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Legal Use of Hallucinogenic Mushrooms Begins in Oregon

On Jan. 1, Oregon became the first state to allow adult use of psilocybin “magic” mushrooms. Licensed guides will likely determine whether the program is a success.

PORTLAND, Ore. — The curriculum was set, the students were enrolled and Oregon officials had signed off on nearly every detail of training for the first class of “magic” mushroom facilitators seeking state certification.

But as the four-day session got underway inside a hotel conference room in early December, an important pedagogical tool was missing: the mushrooms themselves.

That’s because state officials, two years after Oregon voters narrowly approved the adult use of psilocybin, were still hammering out the regulatory framework for the production and sale of the tawny hallucinogenic fungi.

Instead, the students, most of them seasoned mental health professionals, would have to role play with one another using meditation or intensive breathing practices that could lead to altered states of consciousness — the next best thing to the kind of psychedelic trip they would encounter as licensed guides.

Like many of the two dozen students who paid nearly $10,000 for the course, Jason Wright, 48, a hospital psychiatric nurse in Portland, said he was thrilled to be part of a bold experiment with national implications. “It’s incredible to be on the front lines of something that has the potential to change our relationship with drugs that should never have been criminalized in the first place,” he said.

On Jan. 1, Oregon became the first state in the nation to legalize the adult use of psilocybin, a naturally occurring psychedelic that has shown significant promise for treating severe depression, post-traumatic stress disorder and end-of-life anxiety among the terminally ill, among other mental health conditions.

Although scientists are still working to understand their therapeutic dynamics, psilocybin and other psychedelics are thought to promote neuroplasticity, a rewiring of the brain that gives patients fresh perspectives on longstanding psychiatric problems.

Measure 109, as it’s called, authorized the creation of psilocybin service centers where anyone over 21 can consume the mushrooms in a supervised setting. One key requirement is that a state-certified facilitator must be present during drug-induced journeys, which can last five or six hours.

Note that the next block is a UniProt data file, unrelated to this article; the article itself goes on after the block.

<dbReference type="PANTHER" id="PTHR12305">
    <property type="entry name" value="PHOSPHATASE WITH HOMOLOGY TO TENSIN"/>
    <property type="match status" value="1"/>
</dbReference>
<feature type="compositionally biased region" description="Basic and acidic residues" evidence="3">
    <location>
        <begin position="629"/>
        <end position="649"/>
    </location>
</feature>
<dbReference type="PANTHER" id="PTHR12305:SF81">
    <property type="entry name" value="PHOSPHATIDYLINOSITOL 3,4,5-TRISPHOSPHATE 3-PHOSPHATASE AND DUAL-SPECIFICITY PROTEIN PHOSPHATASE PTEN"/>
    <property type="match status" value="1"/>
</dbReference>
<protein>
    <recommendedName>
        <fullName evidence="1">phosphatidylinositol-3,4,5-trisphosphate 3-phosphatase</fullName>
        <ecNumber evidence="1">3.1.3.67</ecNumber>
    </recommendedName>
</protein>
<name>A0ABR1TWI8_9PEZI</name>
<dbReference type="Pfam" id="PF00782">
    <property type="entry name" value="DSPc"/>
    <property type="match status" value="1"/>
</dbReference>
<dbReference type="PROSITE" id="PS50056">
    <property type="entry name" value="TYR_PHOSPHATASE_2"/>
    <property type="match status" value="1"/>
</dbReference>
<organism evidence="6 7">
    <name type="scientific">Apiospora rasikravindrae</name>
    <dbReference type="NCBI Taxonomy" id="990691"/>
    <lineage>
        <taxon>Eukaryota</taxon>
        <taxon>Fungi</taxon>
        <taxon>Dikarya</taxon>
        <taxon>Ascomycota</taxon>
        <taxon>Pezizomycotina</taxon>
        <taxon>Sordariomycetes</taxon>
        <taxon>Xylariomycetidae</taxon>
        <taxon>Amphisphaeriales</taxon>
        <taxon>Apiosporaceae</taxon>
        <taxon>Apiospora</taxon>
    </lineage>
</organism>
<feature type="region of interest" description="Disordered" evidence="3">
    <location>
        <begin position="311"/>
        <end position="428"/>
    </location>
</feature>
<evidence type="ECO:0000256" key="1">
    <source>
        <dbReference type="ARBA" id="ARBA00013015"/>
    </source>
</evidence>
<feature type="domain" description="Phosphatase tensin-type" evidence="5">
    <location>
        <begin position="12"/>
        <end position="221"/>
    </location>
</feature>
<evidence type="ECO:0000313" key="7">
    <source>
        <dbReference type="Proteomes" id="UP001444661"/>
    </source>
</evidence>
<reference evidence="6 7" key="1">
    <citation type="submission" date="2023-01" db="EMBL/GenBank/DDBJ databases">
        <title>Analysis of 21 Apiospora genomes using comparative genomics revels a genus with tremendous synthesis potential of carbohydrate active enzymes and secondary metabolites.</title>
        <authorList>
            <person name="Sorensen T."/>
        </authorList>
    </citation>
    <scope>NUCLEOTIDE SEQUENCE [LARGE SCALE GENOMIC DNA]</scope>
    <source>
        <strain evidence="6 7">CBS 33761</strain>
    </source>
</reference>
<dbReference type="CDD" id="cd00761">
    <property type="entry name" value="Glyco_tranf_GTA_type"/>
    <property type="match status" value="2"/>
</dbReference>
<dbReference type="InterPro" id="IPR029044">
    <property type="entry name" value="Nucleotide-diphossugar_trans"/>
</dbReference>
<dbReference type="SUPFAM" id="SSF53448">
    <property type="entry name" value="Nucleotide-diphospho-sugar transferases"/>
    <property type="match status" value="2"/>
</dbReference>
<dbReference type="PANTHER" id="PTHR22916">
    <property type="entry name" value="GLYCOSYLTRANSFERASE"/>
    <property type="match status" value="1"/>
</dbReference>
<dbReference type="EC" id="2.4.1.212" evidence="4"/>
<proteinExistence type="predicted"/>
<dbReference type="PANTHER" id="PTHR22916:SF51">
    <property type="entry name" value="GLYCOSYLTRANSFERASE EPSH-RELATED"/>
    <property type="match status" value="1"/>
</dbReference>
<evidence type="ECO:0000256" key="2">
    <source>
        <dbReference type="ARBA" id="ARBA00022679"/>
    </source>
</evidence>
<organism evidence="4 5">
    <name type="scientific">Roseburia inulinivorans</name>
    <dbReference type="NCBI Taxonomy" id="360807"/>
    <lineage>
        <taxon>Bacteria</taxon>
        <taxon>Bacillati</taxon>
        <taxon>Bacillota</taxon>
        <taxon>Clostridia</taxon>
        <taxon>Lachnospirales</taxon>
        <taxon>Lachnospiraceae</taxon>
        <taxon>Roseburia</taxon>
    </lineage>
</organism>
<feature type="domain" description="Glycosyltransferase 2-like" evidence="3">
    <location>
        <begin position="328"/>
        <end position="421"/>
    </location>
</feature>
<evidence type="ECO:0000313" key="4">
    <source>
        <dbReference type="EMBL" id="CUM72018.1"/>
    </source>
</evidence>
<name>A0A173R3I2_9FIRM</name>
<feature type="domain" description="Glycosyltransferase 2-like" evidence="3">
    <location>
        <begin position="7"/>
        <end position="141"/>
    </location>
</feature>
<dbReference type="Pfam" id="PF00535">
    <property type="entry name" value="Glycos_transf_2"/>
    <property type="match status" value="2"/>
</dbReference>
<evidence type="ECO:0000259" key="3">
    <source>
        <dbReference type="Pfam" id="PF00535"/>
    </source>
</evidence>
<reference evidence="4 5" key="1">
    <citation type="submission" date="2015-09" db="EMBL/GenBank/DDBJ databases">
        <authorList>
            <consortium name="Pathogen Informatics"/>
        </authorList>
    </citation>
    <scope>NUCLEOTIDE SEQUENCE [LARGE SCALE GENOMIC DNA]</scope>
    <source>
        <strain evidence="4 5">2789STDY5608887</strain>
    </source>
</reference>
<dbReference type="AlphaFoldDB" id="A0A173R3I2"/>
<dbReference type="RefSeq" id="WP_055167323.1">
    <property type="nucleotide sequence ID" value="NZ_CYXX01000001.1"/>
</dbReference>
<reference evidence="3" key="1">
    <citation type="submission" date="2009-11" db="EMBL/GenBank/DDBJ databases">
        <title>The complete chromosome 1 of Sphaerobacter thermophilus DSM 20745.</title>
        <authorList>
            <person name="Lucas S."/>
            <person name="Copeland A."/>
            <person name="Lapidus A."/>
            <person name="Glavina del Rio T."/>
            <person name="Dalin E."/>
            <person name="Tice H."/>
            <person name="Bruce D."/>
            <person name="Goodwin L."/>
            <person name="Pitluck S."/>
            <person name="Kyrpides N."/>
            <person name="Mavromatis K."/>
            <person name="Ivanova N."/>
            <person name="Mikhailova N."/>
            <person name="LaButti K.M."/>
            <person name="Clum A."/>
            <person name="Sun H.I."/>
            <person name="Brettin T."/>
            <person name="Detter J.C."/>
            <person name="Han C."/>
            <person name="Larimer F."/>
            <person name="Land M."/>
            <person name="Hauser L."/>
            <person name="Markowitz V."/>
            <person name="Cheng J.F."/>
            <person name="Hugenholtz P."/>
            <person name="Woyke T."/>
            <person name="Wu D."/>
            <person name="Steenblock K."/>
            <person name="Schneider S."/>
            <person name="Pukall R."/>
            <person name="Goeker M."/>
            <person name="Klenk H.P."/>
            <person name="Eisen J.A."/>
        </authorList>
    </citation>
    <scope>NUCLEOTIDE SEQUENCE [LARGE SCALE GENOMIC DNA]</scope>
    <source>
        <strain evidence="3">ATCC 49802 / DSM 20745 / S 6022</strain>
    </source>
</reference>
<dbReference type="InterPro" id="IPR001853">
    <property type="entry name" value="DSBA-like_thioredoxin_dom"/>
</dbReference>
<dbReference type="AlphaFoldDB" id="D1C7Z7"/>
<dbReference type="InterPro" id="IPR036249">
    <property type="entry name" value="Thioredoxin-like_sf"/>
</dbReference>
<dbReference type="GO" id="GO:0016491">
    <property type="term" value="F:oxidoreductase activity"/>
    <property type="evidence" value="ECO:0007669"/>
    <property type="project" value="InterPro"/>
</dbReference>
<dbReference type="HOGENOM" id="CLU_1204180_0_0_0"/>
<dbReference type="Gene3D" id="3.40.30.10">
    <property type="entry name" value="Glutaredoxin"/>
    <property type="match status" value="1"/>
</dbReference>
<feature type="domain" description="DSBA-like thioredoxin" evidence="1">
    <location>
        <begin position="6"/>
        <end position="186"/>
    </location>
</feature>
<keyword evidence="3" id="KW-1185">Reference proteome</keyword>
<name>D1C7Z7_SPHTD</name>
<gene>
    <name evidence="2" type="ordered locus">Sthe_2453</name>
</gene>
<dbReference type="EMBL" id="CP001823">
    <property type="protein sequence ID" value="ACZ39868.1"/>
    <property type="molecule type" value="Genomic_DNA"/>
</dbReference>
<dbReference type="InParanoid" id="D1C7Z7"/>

Unlike cannabis, which can be sold at dispensaries, Oregon will not allow the retail sale of psilocybin; consumption must take place at a licensed service center.

For drug reform supporters, Oregon’s approval of Measure 109 is nothing short of revolutionary, a seismic policy shift they hope will inspire other states and municipalities — and persuade federal authorities to ease longstanding prohibitions.

Oregon voters also made history in 2020 by decisively voting to decriminalize the personal possession of small amounts of hard drugs like heroin, cocaine and methamphetamine.

Although psilocybin and the other drugs remain illegal at the federal level — a regulatory clash that complicates the state’s headlong embrace of decriminalization — Oregon’s decision to overhaul its relationship with mind-altering compounds is already influencing other jurisdictions.

In November, Colorado voters approved a ballot measure that removes criminal penalties for possessing certain psychedelics, and similar ballot measures and reform legislation have been introduced in New York, Washington and a dozen other states. Over the past three years, Washington D.C., Seattle and a score of American cities have also moved to decriminalize psilocybin.

Mounting scientific interest in psychedelics has reached the highest levels of government. The Food and Drug Administration in 2018 granted psilocybin “breakthrough therapy” status for major depressive disorder, a designation that paved the way for clinical trials. Researchers say they expect full F.D.A. approval in the coming year or two. Another drug with strong therapeutic potential, MDMA, or Ecstasy, is likely to win F.D.A. approval even sooner for treating post-traumatic stress disorder.

“Psychedelic medicine is starting to transcend partisan politics in a way that few issues have,” said Sam Chapman, executive director of the Healing Advocacy Fund, a nonprofit organization that backed Measure 109 and has been working to guide its implementation. “It’s our responsibility to create a golden standard that’s worthy of wider implementation.”

Oregon’s experiment has not been without hiccups. The ballot measure’s passage created a backlash in rural, more conservative parts of the state. A subsequent ballot measure in November resulted in 25 of the state’s 36 counties voting to opt out of the program for now.

The prolonged regulatory vacuum provided an opening for entrepreneurs who jumped the gun. In early December, police raided Shroom House, a retailer in Portland that the authorities said was illegally selling psilocybin mushrooms and drawing long lines of customers.